Jump to content

Is your Cash ISA a wasted opportunity?


Recommended Posts

The number of people with Cash ISAs has fallen by 3.8 million since the 2008 financial crisis as more and more people start to realise that keeping their savings in cash gives them a negative real return. This is because the rate of inflation has mostly been above the interest rate paid on Cash ISA accounts during the last decade.

 

It is worth pointing out that if you plan to use cash for intended purchases, or require a buffer for those unfortunate and unexpected outlays, it is likely that holding cash or investing in a very low volatility fund is the sensible thing to do.

 

However If you have a longer term investment horizon (+3 years), the majority of people should look to invest in a diversified portfolio containing a mix of equities, fixed income and alternative investments such as gold.

 

As you can see from the chart below, even if you had been very unlucky and invested just before the 2008 financial crisis; an investment of £20,000 in a balanced portfolio would now be worth around £37,000 today. If you had opted for a Cash ISA, your savings would have grown to just £25,000.

 

2018-03-09 09_24_47-Community articles ISA season 1 - 3.docx - Word.png

 

If you have any good stats to support this claim or if you disagree please post these below.

Link to comment

that is interesting, how is the 'balanced portfolio' defined, in this chart? also it is worth just honing in that the balanced portfolio dropped by about £5,000 between 2008 - 2009, which would have freaked out a lot of people whilst cash held still rose in this period. Suggests mid 2009 would have been the right time to switch from cash to shares. although hindsight means we would not know this at the time.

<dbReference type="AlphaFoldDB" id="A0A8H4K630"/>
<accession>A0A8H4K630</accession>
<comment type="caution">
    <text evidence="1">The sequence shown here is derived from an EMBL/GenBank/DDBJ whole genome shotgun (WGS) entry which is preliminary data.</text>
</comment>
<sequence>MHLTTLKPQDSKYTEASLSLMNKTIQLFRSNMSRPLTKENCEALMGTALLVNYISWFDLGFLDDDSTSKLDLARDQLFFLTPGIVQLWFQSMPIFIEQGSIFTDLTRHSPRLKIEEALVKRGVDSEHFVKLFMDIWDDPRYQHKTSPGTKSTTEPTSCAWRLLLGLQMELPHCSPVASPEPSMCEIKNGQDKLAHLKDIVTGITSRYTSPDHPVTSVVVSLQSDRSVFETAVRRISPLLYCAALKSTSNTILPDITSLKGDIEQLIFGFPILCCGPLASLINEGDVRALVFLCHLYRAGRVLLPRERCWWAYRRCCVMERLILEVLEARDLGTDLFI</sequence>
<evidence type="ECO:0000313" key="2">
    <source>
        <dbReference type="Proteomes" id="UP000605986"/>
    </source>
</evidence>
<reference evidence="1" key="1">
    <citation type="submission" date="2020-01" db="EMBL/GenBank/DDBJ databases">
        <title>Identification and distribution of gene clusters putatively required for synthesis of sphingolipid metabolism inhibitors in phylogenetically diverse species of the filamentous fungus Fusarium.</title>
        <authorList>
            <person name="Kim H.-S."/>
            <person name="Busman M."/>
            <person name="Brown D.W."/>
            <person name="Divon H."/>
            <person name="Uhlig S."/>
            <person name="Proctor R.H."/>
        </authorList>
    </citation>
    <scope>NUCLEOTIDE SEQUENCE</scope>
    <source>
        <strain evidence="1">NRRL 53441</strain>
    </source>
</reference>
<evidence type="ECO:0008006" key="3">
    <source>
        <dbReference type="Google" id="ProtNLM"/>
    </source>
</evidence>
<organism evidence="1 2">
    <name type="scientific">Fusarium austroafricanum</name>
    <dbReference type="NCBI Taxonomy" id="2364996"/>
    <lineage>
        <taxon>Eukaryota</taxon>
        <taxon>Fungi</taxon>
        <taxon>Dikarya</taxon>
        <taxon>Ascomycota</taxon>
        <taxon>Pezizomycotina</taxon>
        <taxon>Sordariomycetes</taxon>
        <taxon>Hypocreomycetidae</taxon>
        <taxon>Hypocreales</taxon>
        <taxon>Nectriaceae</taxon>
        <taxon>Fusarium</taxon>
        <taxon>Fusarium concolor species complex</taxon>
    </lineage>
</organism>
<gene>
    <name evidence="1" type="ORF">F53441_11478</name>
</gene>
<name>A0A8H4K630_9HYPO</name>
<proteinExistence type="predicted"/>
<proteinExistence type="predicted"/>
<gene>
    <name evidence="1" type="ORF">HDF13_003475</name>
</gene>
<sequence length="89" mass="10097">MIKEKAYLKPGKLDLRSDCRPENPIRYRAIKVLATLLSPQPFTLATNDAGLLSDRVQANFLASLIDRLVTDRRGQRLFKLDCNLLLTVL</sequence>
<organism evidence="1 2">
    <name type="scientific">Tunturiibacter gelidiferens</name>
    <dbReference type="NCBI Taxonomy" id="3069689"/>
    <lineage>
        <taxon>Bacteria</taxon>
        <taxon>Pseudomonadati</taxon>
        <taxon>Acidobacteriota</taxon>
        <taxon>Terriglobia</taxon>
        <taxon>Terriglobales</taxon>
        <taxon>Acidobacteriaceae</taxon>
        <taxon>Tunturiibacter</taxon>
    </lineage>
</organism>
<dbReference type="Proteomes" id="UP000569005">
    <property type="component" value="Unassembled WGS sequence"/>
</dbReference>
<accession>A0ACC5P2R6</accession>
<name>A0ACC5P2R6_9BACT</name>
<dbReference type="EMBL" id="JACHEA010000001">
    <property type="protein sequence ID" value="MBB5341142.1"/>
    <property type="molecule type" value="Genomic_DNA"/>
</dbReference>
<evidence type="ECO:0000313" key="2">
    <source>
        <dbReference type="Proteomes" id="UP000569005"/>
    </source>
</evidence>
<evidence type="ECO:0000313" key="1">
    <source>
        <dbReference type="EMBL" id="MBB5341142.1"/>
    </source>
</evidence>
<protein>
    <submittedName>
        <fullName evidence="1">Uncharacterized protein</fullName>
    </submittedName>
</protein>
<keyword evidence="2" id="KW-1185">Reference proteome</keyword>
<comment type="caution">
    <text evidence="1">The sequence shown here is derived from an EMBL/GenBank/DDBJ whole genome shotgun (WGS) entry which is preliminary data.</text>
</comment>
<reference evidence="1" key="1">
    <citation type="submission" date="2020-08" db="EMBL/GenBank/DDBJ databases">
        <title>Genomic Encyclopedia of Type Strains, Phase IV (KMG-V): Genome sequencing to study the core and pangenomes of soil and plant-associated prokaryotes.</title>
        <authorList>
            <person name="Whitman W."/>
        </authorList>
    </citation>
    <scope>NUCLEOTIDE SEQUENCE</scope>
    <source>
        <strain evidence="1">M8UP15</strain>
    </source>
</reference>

I ask about the balanced portfolio constituents because it would be interesting to see how this correlates with an index, like the ftse100/250.

Link to comment
Guest PandaFace

I guess they didn’t want to take the absolute BEST scenario, and instead have shown that even at the worst case (just before the crash) tracker funds are still far better. A 25% loss would be hard to deal with for 3 years tho. I wonder what the gain would look like if you had got in at the bottom...

 

This reminds me of that warren Buffett bet where he bet an index tracker would be cheaper and higher rate of returns over a managed portfolio. I don’t have a link but will post when of mobile.

 

 

Link to comment
Guest IGSam

Hi

 

For this ‘Balanced’ portfolio I used three instruments. The weight in the portfolio given to each is given too...

 

  1. 48% - Developed market equities (MSCI World Net Total Return Index)
  2. 48% - UK government bonds (FTSE Actuaries UK Conventional Gilts Total Return Index)
  3. 4% - Gold (LMBA Gold Price)

I crunched the numbers for you and over this period the FTSE 100 returned 84% while the FTSE 250 grew by 169%. In comparison, the ‘Balanced’ portfolio I constructed using the 3 indices above was up 82%, extremely close to the FTSE 100 total return! 

 

Total return.PNG

 

However, the maximum drawdown (peak-to-trough) for each index/portfolio shows why diversification across asset classes can help to smooth your investment returns. 2008 was a painful period for most investors (circled in chart below). The largest drawdown was -43% for the FTSE 100, -47% for the FTSE 250. But for this 'Balanced' portfolio it was half that at -21%.

 

This is the ideology that sits behind our suite of Smart Portfolios: Risk and Returns